Who gets custody if a mom moves?
- Article by: ERIK ECKHOLM
- New York Times
- November 23, 2013 - 6:52 PM
When Bode Miller, the Olympic ski star known for daring Alpine racing, met Sara A. McKenna in San Diego last year through the high-end matchmaker Kelleher International, they were both professing interest in finding a marriage partner, she recalls.
The relationship did not last long — but she did become pregnant. And now the skier and McKenna, 27, a former Marine and firefighter who is attending Columbia University with GI Bill support, are locked in a cross-country custody fight that has become not only tabloid fodder but also a closely watched legal battle over the rights of pregnant women to travel and make life choices.
In December, when she was seven months pregnant and already sparring with Miller about their future relations, McKenna moved to New York to start school. Miller accused her of fleeing to find a sympathetic court, and a New York judge agreed, castigating McKenna for virtually absconding with her fetus. This allowed a California court to subsequently grant custody of the baby, a boy, to Miller, 36, and also set off alarm bells among advocates for women’s rights.
On Nov. 14, a five-judge appeals court in New York said McKenna’s basic rights had been violated, adding, “Putative fathers have neither the right nor the ability to restrict a pregnant woman from her constitutionally protected liberty.”
The appeals court also ruled that jurisdiction belonged in New York.
On Monday, a New York City Family Court will start proceedings that could switch custody of the boy, now 9 months old, back to McKenna.
But a tug of war between courts in two states remains possible, because the San Diego judge has not yet ceded jurisdiction.
It is an unusual celebrity custody case, not centered on extravagant financial demands or questions about paternity. Both sides say they hope for co-parenting, but relations have been poisoned by what McKenna says is a steamroller campaign by Miller to push her to the margins and by what Miller calls the mother’s uncooperative behavior based on a quest for revenge.
They cannot even agree on what to call the boy. When he was born in New York on Feb. 23, McKenna pointedly gave the newborn Miller’s given names, registering him as Samuel Bode Miller-McKenna. She calls him Sam. Bode won permission from the California court to add Nathaniel as a middle name, in honor of his recently deceased brother, and he calls the boy Nate.
Women’s rights advocates called the early decisions, questioning McKenna’s behavior, a threat to the autonomy of pregnant women and applauded the appeals court reversal.
“Especially with current political pressures to recognize separate legal rights for fetuses, there will be increasing calls on the courts to fault a pregnant woman for moving, to restrain women from living their lives because they’re pregnant,” said Sarah E. Burns, the head of the Reproductive Justice Clinic at the New York University Law School. Burns was an author, along with several women’s rights groups, of a friend of the court brief in McKenna’s successful New York appeal. Miller is training for the Sochi Winter Olympics. In October 2012, he married Morgan Beck, a beach volleyball star and model he started dating around the time McKenna became pregnant. They often travel together to tournaments and promotional events, posting pictures of Nate on social media.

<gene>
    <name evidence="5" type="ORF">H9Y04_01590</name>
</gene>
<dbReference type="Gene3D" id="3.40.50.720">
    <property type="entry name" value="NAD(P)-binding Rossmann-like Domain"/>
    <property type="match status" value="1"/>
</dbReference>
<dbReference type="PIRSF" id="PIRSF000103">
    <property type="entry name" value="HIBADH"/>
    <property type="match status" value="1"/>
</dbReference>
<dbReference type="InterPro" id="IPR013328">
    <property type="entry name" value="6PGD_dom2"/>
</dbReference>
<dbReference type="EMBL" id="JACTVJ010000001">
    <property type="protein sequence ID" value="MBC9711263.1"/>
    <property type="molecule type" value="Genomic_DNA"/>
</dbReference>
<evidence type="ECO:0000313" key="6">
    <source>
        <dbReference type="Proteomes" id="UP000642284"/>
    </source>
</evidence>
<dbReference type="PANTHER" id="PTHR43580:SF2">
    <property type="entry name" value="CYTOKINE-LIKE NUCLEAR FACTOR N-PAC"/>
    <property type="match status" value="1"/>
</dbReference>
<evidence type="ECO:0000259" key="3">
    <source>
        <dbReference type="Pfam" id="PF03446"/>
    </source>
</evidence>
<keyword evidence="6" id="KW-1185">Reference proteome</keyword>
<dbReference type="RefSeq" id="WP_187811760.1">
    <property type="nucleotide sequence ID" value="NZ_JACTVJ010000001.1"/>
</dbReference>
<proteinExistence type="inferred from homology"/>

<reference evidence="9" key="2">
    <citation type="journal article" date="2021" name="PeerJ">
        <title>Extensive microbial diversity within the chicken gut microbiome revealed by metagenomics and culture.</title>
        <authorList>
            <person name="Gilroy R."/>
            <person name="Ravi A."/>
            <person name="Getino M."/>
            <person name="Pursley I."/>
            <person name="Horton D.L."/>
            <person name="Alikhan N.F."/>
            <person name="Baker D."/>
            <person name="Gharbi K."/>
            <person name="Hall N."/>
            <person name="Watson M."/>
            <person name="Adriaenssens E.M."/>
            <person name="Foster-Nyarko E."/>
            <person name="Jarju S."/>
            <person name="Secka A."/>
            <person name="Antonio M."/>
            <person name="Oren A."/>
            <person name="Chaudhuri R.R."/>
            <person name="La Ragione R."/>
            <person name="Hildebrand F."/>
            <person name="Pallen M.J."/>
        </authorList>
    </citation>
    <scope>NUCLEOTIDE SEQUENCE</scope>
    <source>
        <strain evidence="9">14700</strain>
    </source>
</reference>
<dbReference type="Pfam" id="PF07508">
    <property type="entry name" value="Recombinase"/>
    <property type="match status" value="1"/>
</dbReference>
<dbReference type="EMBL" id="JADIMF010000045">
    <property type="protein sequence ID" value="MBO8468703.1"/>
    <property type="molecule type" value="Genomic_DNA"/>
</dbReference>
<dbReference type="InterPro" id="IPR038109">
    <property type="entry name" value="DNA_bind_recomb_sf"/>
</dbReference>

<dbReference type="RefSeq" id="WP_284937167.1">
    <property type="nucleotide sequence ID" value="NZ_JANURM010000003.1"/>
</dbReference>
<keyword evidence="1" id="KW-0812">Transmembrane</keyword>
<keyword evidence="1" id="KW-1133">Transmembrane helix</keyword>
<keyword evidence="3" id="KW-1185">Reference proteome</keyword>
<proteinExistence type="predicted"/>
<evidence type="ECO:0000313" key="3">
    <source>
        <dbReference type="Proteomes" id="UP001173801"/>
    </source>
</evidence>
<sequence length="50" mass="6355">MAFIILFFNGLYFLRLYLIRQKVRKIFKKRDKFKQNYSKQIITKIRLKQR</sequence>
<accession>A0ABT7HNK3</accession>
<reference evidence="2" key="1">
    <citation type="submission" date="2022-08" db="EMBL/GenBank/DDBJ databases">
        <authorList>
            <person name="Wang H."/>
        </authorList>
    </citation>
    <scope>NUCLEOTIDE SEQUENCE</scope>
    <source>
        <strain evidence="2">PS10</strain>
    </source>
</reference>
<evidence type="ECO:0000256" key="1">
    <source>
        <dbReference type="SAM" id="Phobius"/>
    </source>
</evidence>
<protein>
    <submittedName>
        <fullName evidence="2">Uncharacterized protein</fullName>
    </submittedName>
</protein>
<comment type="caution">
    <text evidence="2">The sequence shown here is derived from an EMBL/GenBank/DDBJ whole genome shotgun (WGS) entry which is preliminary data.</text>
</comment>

McKenna has accused Morgan Miller, who announced that she had a miscarriage in January, of seeking to replace her as mother. Miller, in a blog post on Nov. 16 that was soon taken down, contrasted their “loving and balanced family” with McKenna’s heavy reliance on child care.
When the boy was born, McKenna filed in New York for temporary custody. But on May 30, a Family Court referee refused, rebuking McKenna for “unjustifiable conduct” and “forum shopping” and making the unusual decision to leave the case in California, even though the baby was born and lived in New York. While McKenna “did not ‘abduct’ the child,” the court said, “her appropriation of the child while in utero was irresponsible, reprehensible.”
The Family Court in San Diego proceeded to grant primary custody to Miller. On Sept. 4, as McKenna described it, choking up, Miller and his wife came to her apartment, “took the baby out of my arms, dropped it in a car seat and drove away.”
This month, in its scathing reversal of the May decision, the appeals panel in New York rejected the suggestion that “the mother needed to somehow arrange her relocation with the father with whom she had only a brief romantic relationship.”
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